Two Major Linux Groups Merge to Fight Microsoft

Open Source Development Labs (OSDL) and the Free Standards Group (FSG) have merged to form the Linux Foundation. Jim Zemlin, FSG's executive director, will be in charge of the new company. He announced Tuesday the final steps to combine the companies are currently taking place. Zemlin believes that since now Linux has established its presence as an operating system for embedded, desktop, and server systems - OSDL and FSG's mission, which began in 2000, has been achieved. Linux Foundation will now aim to help the Linux community more effectively compete with its primary rival, Microsoft.

Read on: PC World

Report a problem with article
Previous Story

Numbers Behind Windows 95, Vista

Next Story

Intel Announces 4965AGN Wireless

21 Comments

Commenting is disabled on this article.

It is nice to have strong Linux users group merged their forces.

However, I hope people can remember to balance the society of the computing industry. I don't want someday to hear that Linus controls most the PCs.

Maybe if the linux community and linuc develeper groups would focus less on microsoft, and more on making linux better, more intuitive and easier to use (no having to ever edit a text file for example, install files that actually lets the user know where they install stuff, cros distro compatibility that installs and also allways adds the program to the menu), then maybe they wouldn't have to allways Merge to "fight" microsoft.

Well it is good news to some but not all. Linux is not hard to operate as some people think. I sometimes have difficulty finding divers or hardware. Fortunately, I know how make batch and hex to make them work.

guruparan said,
hmm...good...

but i never use Linux :P

i wont use it too!...sticking with my Vista ultimate.. :)

I don't understand why everyone feels the need to announce that they are using Ultimate, like that makes you a god or something. Congratulations, you have a ton of features and crap your never going to use. Try sticking with the topic at hand.

I think this is very good news for everyone involved. I look forward to future releases, just got into using Linux. Hopefully this will lower prices and create the competitiveness that is needed in the OS field. They just need to make certain parts of Linux easier to use so that the common user can benefit from it.

This is nothing but good news for corporate end users and even the general consumer. The more competition in the industry, the more that companies like MS are forced to compete by innovating and lowering prices. I like having a lot of choices when it comes to my tech tools and toys.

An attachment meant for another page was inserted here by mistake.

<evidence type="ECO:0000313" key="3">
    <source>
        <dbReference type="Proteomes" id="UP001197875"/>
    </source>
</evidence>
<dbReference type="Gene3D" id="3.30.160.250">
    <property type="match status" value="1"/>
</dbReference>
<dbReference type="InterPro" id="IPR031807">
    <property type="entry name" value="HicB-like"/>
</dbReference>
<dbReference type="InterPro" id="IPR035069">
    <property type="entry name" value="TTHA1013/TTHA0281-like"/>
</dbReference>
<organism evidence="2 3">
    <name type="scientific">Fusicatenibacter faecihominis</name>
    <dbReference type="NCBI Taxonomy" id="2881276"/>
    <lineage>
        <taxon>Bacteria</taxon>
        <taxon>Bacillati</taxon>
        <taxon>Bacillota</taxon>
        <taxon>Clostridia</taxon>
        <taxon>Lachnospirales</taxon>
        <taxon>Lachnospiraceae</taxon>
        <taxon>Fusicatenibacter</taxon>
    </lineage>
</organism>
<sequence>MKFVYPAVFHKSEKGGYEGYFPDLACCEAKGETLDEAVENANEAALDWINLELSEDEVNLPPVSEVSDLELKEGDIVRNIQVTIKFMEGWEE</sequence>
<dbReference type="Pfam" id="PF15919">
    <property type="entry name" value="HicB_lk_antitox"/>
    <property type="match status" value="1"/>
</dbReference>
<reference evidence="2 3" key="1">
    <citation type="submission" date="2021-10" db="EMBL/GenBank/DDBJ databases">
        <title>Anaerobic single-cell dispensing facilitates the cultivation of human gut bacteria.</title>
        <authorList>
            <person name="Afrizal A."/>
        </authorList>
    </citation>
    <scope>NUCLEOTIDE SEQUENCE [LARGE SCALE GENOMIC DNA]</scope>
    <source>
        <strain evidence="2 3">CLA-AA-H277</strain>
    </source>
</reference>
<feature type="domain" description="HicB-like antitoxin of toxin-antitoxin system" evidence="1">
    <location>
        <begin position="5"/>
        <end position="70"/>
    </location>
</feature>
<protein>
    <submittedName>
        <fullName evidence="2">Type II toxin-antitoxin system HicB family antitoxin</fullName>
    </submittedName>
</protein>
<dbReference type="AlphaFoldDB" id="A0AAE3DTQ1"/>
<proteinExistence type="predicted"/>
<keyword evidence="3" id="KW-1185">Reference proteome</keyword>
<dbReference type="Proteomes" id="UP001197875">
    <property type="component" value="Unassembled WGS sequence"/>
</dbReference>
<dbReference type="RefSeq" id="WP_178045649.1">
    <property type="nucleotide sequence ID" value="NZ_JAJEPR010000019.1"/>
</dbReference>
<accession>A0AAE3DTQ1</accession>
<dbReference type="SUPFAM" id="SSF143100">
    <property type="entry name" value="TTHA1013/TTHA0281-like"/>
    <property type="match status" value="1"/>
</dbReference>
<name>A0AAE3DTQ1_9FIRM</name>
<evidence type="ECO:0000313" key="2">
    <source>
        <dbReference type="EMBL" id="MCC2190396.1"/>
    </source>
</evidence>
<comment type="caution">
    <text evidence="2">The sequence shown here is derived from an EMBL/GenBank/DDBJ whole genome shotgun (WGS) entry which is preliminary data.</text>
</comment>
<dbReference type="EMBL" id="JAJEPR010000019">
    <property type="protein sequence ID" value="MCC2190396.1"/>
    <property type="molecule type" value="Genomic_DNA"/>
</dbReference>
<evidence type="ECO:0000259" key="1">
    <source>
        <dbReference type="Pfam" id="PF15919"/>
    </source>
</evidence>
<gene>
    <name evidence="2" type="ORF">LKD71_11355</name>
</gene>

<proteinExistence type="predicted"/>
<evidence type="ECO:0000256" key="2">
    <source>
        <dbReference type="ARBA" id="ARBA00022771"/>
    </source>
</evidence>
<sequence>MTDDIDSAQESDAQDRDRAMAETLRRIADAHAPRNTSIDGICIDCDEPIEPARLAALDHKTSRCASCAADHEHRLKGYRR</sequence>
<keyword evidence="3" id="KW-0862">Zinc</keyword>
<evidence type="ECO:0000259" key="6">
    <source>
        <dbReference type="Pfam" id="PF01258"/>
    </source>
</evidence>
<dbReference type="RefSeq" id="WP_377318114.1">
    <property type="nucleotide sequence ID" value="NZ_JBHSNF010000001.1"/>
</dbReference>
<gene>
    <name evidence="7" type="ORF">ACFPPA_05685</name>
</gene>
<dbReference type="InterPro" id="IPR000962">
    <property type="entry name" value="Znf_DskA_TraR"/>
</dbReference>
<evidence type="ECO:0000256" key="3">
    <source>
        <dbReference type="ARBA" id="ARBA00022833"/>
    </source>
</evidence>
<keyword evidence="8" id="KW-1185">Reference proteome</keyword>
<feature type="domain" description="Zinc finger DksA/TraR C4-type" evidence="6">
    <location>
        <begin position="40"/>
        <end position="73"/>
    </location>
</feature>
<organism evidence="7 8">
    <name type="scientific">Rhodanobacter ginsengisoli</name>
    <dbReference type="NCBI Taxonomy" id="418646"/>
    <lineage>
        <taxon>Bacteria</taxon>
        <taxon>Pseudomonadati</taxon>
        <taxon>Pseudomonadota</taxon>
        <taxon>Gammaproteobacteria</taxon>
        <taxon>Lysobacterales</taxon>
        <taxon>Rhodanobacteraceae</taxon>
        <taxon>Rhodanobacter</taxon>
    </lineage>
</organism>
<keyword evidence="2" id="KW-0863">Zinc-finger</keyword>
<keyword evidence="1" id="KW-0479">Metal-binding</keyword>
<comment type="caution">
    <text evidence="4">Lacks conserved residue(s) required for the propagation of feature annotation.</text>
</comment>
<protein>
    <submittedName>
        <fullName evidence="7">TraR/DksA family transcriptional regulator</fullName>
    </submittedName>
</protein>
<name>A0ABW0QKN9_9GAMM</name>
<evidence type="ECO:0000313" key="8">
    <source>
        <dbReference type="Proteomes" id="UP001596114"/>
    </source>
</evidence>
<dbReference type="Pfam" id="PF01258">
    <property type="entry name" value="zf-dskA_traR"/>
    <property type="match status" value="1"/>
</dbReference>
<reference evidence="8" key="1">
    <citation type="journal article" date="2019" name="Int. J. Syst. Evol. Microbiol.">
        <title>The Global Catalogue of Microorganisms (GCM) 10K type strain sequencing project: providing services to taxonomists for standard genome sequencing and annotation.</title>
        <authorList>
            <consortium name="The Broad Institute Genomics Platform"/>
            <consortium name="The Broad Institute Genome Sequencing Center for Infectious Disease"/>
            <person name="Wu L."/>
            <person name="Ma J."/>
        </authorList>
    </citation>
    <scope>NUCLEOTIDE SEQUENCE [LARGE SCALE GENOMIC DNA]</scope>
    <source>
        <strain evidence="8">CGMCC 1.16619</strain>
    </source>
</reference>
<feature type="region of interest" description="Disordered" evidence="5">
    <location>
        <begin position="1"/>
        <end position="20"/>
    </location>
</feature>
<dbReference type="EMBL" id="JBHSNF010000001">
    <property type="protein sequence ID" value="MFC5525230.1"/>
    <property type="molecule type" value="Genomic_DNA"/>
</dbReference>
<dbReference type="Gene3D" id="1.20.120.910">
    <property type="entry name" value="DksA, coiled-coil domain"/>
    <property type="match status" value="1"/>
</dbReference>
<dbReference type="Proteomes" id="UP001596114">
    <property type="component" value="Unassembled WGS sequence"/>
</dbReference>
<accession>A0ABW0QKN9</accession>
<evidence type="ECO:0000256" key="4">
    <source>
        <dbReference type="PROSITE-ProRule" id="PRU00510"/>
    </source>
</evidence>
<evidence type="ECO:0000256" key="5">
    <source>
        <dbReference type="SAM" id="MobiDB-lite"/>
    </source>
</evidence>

Agreed. Microsoft should now know that they can't afford to take so much time and money to deploy their next operating system. They can get away with it this time (Vista) but with increasing competition they should be planning a lot more strategically and efficiently to keep their well-earned market share.

Right now, when a general consumer walks into a computer store they pretty much have a choice between the different versions of Vista. A handful will offer a choice betwwn Vista and Mac OS X. It'd be interesting to one day see a store with 4 or 5 different OS's on the shelf, all from different vendors, and for the sales associate to say that each has its own pro's and con's and the end consumer has to decide what is best or more appealing for them personally (put the 'personal' back in 'personal computer'). Each OS has to compete on features, end support, and of course, price.

You'll never see a boxed, retail version of Linux that will succeed unless (1) its easy for the average user to learn and understand (2) and reliable technical support is available.

Of course, there are lots of emerging technologies that bring rivals together as well, such as Parallels allowing Macs to run Windows software and Mac software at the same time in OS X. This makes for personal computers and corporate environments to become much more mixed and not just black and white.

A mixed environemnt isn't always the best, either, because the more complex your environment the higher your IT and support costs can be.

But choice is a good thing.

Agreed. This move is good for everyone. For Linux users like myself, we get better hardware support thanks to the increased recognition of Linux. For Windows users, they get better products and lower prices.

C_Guy said,
It'd be interesting to one day see a store with 4 or 5 different OS's on the shelf, all from different vendors, and for the sales associate to say that each has its own pro's and con's and the end consumer has to decide what is best or more appealing for them personally (put the 'personal' back in 'personal computer'). Each OS has to compete on features, end support, and of course, price.

Agree as well! This was how it was supposed to be, and I hope one day is reality. Such limited competition sucks.

I just wish that all the software that I use on Windows box would be made available for *nix as well. I dabble with *nix when the mood suits me but I can't see permanently switching anytime soon because of my software requirements.

C_Guy said,
You'll never see a boxed, retail version of Linux that will succeed unless (1) its easy for the average user to learn and understand...

They are not willing to learn and understand how to use Windows properly much less an entirly new operating system.